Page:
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Slow IMAQdx v3.7 gige camera enumeration/connection

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Accepted by topic author pj325is

Hi pj325is,

 

The EnableIPCameras key should be a DWORD, not a string (I'm not sure why the EnableDirectShowCameras is not a DWORD as well).

 

The size of the network should not matter as the discovery time is constant per iteration.

 

Eric

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That did it!  Making "EnableIPCameras" a DWORD and setting its value to 0 makes camera enumeration and connection (both in MAX and vb.net code) as fast as they were in v3.2. 

 

I originally made "EnableIPCameras" a string value because "EnableDirectShowCameras" is a string, so I'm not sure why it is like that if it's incorrect.  Both of my systems with v3.7 have "EnableDirectShowCameras" as a string.

 

This solution is satisfactory to me since I'm not using IP cameras, but if you want me to try anything else that could help further pinpoint the cause of the slowness with IP cameras enabled, let me know.

 

Thanks for the help.

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The string value for EnableDirectShowCameras appears to be a bug in the installer. It ends up not mattering because the driver has its own default values which match the default values put down by the installer.

 

I'm a bit surprised that the IP camera thing fixed it, as it would point to some issue with the multicast DNS resolver that is used to discover cameras. It might be possible that if you have some certain devices on your network that list similar http services as IP cameras (so we partially discover them) but somehow they take a long time to return their relevant details I could see it possibly causing delays. In general the devices should not work this way and so we have never seen similar behavior here.

 

It would be very useful if you might be able to download a copy of Wireshark (http://www.wireshark.org/) and take a capture of your network traffic of opening the application and trying to enumerate devices when IP cameras are enabled. This would allow us to confirm if my suspicions are correct. You can filter the capture before saving it using by putting "DNS" in the filter field to ensure that any other traffic on your corporate network is not inadvertently saved. Without this there is not much we can do I suspect because we have not reproduced this here.

 

Eric

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I captured my network connection with IP cameras enabled and disabled.

 

For each capture, I just started max and opened my gige camera as quickly as I could and then closed it after letting it sit for a few seconds.

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Ah, there is the problem... it looks like you have ~150 HP LaserJet and other network printers that are on the same network as your system running IMAQdx. Generally most networks are subnetted and multicast DNS traffic is segmented enough that you would not expect to be able to see so many printers!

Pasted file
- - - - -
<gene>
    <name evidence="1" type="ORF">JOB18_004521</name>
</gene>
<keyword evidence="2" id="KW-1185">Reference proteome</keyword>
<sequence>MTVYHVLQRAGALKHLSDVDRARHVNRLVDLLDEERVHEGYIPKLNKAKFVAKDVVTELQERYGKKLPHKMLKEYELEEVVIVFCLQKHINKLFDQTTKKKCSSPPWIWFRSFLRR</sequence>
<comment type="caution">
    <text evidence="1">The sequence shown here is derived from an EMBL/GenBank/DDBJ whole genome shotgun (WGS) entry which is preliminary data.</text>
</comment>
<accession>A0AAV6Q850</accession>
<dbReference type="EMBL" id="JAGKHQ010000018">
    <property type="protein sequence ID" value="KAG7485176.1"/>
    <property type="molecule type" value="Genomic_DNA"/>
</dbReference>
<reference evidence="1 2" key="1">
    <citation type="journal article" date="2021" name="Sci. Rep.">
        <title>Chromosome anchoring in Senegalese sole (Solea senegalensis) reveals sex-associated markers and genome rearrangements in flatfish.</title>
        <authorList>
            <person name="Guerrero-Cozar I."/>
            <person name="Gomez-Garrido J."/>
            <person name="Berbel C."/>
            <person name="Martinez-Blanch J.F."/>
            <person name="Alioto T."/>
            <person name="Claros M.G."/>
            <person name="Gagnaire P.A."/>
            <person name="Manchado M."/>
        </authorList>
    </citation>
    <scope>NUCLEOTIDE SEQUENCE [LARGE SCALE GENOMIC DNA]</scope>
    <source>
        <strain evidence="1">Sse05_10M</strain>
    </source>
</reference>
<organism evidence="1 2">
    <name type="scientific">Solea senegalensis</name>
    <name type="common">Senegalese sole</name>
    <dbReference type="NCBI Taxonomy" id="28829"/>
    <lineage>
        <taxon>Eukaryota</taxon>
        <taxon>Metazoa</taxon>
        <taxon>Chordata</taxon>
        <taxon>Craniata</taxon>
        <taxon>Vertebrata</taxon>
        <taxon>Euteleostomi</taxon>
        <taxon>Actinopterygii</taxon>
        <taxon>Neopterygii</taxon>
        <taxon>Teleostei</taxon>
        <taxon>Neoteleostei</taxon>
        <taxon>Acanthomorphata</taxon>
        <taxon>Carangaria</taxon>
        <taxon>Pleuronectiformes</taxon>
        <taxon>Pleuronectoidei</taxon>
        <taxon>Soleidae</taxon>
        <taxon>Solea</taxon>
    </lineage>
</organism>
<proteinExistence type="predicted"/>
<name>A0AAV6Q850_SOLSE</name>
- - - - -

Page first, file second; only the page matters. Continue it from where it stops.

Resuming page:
The network printers advertise an "http" service which is the same type of service that most IP cameras advertise. Thus, when we are searching for devices, we get responses from the printers as well. It appears that the multicast DNS stack that we are using (Apple's) must rate limit and/or serialize all the follow-up requests (likely to not flood the network) and so finishing up discovering all the devices is taking more time than expected. However, the IMAQdx driver appears to be working as expected and ensuring it doesn't deliver to the user a list of devices that is incomplete.

 

For now I would suggest that it may be something to bring up with your network administrator that perhaps all those printers should not be all on the same multicast domain. Presumably you would also encounter similar delays doing things like adding a network printer that makes use of the same discovery mechanism. There is a chance we might be able to optimize some parts of that discovery mechanism (filtering out some non-camera devices prior to getting follow-up information from them) but for technical/compatibility reasons it is tricky.

 

Eric

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That makes sense.

 

It was hard enough to get IT to let me turn off McAfee for 2 minutes, so there's no chance they'd change the network to accommodate the handful of developers that work here.  

 

Thanks for all the help, though.

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Turns out I was incorrect about not needing to enable IP cameras.

 

Is there a way to enable IP cameras, but restrict the discovery process to a certain ethernet interface?  We would like to have our vision systems remain on the corporate network, while using a dedicated gige network for vision stuff.

 

 

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@pj325is wrote:

Turns out I was incorrect about not needing to enable IP cameras.

 

Is there a way to enable IP cameras, but restrict the discovery process to a certain ethernet interface?  We would like to have our vision systems remain on the corporate network, while using a dedicated gige network for vision stuff.

 

 


 

I don't believe it is possible to do this. We use a system-wide mDNS resolver service that is used for multiple other purposes besides IMAQdx. It might be possible to restrict that service to a specific interface (though I'd have to consult Apple's documentation) but it would block any other applications from using mDNS on other interfaces as well. For the queries that IMAQdx does to the resolver I do not believe there is a way to restrict the interface used.


Eric

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